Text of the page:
Tuesday, January 7, 2014

Resumption of peace talks dim–NDF chief

From the Business Mirror (Jan 8): Resumption of peace talks dim–NDF chief

THE prospects or resuming peace negotiations between the National Democratic Front (NDF) and the government are dim.
Thus declared Luis Jalandoni, chairman of the NDF negotiating panel, after the government has practically rendered previous agreements as “inoperative.”
Jalandoni said the NDF is willing to engage in peace negotiations with any administration that addresses the roots of the armed conflict. The negotiations should work for fundamental social, economic and political reforms for the benefit of the people.
The revolutionary movement, Jalandoni reiterated, has the broad and deep support of the people.
“Its forces are active in 71 out of 81 provinces of the country. They are operating in more than 110 guerrilla fronts, with a typical guerrilla front having the strength of a company with three platoons. These areas are run by organs of political power, alternative people’s governments, supported by mass organizations of workers, peasants, women, youth, cultural groups and children. The New People’s Army [NPA] fighters are assisted by the people’s militia and self-defense units of the people’s organizations. The Communist Party of the Philippines [CPP] leads the NPA and the organs of political power. The NDF is the united front organization of the revolutionary forces,” he explained.
“Since 1992 more than 10 significant peace agreements have been signed and approved by the principals of both parties. Among these are The Hague Joint Declaration of 1992, the Joint Agreement on Safety and Immunity Guarantees [Jasig, 1995] and The Comprehensive Agreement on Respect for Human Rights and International Humanitarian Law [CARHRIHL, 1998]. Two Agreements were signed in 2004, the Oslo Joint Statement [February 2004] and the Second Oslo Joint Statement [April 2004],” he added.
Jalandoni said that since April 2013, the talks have been at a standstill, with the government declaring that it was terminating the peace negotiations with the NDF.
The surprising move followed talks in Amsterdam in February last year, during which the government representatives rebuffed the NDF offer of truce and cooperation, and instead wished to impose pacification through a demand for indefinite, unilateral and simultaneous cease-fire.
“The NDF offer for truce and cooperation was to be realized through a declaration of common intent to uphold national independence and carry out land reform and national industrialization. The truce and cooperation would help accelerate talks on social, economic and political reforms as stipulated in the substantive agenda stated in The Hague Joint Declaration,” Jalandoni said.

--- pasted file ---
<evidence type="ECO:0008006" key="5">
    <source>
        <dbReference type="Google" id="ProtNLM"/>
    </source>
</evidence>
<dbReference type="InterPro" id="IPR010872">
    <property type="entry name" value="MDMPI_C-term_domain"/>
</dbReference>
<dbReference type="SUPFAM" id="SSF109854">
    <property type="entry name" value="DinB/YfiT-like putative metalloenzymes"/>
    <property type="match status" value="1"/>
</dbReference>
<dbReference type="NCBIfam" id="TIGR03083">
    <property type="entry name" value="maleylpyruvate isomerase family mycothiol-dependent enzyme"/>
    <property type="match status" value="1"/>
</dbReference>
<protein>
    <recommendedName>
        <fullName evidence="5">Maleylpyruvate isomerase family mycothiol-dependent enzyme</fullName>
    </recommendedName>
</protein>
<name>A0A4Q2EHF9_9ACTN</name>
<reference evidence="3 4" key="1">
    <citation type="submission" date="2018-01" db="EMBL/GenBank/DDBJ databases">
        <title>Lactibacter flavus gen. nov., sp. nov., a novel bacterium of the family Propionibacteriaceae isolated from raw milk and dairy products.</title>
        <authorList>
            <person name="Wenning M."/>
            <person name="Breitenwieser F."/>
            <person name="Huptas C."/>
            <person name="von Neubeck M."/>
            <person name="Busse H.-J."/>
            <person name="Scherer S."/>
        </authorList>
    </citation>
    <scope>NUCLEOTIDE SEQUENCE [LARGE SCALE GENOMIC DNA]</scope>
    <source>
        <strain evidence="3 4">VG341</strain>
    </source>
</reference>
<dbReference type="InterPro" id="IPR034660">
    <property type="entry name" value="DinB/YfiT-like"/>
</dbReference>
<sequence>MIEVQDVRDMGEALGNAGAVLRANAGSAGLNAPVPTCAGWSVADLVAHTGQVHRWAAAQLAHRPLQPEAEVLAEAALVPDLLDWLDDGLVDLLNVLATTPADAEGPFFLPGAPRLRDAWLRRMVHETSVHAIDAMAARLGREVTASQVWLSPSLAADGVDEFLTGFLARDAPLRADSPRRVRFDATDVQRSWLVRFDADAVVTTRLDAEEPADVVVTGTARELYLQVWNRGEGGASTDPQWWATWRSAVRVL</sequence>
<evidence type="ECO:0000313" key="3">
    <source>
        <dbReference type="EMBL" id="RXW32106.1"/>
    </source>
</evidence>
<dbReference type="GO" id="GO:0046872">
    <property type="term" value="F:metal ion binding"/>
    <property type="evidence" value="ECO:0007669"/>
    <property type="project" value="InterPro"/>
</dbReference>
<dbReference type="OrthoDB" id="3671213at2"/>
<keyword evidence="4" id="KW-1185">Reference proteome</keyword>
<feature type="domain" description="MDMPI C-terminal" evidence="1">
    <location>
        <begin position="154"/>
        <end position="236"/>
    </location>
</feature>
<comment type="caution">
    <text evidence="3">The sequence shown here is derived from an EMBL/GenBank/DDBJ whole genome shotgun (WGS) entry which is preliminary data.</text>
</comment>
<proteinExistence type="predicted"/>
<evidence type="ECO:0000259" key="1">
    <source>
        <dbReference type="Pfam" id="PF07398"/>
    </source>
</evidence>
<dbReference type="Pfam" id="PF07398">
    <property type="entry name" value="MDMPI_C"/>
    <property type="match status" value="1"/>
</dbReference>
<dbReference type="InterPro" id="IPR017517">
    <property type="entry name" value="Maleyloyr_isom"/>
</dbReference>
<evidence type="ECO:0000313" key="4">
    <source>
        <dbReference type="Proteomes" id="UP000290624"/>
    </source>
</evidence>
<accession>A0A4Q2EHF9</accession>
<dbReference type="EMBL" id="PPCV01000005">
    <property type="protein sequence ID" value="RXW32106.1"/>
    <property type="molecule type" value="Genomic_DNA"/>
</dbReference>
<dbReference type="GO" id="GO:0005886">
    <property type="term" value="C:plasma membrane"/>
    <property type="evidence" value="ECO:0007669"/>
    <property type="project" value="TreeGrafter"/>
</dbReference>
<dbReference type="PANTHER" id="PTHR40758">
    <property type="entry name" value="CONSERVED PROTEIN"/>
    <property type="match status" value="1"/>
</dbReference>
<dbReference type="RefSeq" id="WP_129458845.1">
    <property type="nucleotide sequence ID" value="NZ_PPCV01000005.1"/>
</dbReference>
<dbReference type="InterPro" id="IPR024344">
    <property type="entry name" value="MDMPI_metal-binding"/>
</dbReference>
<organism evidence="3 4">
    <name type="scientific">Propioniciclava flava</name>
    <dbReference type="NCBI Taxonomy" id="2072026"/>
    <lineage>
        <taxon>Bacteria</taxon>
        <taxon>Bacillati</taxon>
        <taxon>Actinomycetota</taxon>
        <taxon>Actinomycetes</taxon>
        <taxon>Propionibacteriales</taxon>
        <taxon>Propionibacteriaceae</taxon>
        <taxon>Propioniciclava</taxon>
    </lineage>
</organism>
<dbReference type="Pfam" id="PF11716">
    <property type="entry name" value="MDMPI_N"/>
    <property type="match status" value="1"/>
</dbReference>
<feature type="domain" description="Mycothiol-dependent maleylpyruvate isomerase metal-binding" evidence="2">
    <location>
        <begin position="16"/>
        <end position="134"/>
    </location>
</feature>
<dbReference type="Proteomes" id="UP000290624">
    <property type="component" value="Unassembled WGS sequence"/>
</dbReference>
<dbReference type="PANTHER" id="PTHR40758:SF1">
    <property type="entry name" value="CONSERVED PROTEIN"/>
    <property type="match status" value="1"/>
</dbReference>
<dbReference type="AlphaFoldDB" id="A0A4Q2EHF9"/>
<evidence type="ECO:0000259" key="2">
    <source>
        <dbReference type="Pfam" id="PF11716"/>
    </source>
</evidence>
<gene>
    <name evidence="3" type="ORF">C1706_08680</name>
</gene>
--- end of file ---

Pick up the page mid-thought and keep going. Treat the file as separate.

“The NDF reiterated its willingness to hold peace negotiations on the basis of respect for and compliance with past agreements. Such compliance would mean release of NDF Consultants and political prisoners detained in violation of the CARHRIHL and Jasig. CARHRIHL stipulates that political prisoners charged, detained or convicted for common crimes in violation of the Hernandez political offense doctrine ought to be released. The Jasig guarantees immunity from surveillance, arrest, detention and other punitive activities to all participants of both sides in the peace negotiations,” he stressed.
The Aquino administration, furthermore, attacked The Hague Joint Declaration as “a document of perpetual division” in talks held in Oslo in 2011.
Subsequently, it declared the Jasig “inoperative” in 2012. In its counter-insurgency Integration Peace and Security Plan Bayanihan, it aims to render the NPA inconsequential through the triad of psywar, intelligence and combat operations, Jalandoni said.
He added that since the government refused to comply with the Jasig and CARHRIHL, its attack against The Hague Joint Declaration and declaration of Jasig as inoperative and its rebuff of the NDF offer of truce and cooperation, the prospects this year of the peace negotiations between the Aquino administration and the NDF are dim.
“The Aquino administration is responsible for stopping the peace process,” he explained.
Jalandoni said for the government to push the peace process forward, it should respect the agreements signed, as what former government chief negotiator Silvestre H. Bello III said.
“The Aquino administration must respect the past peace agreements. Otherwise, who would trust a government that does not respect agreements or contracts it has entered into. It should release NDF consultants and political prisoners in accordance with CARHRIHL and the Jasig. It should withdraw its attack against The Hague Joint Declaration as a document of perpetual division,” Bello added.
“The NDF continues to cooperate with the Royal Norwegian government, the official third-party facilitator of the government-NDF peace negotiations, in conveying its willingness to resume peace talks on the basis of past agreements. It continues to work with peace-advocate organizations in the Philippines and abroad. It upholds the validity of the agreements made in the peace negotiations,” Jalandoni said.
However, the government has not shown it was willing to engage the NDF anew, he added.
“Since Aquino has not shown any political will to seriously negotiate a just peace with the NDF, we are not hopeful about peace negotiations under the Aquino administration. He has not shown respect for The Hague Joint Declaration, the Jasig, and the CARHRIHL He has not shown any respect for the Hacienda Luisita workers and farmers and following his landlord class position, he is against land reform. He follows the US Counterinsurgency Guide and its militarist aim of defeating or rendering the NPA inconsequential,” Jalandoni also said.

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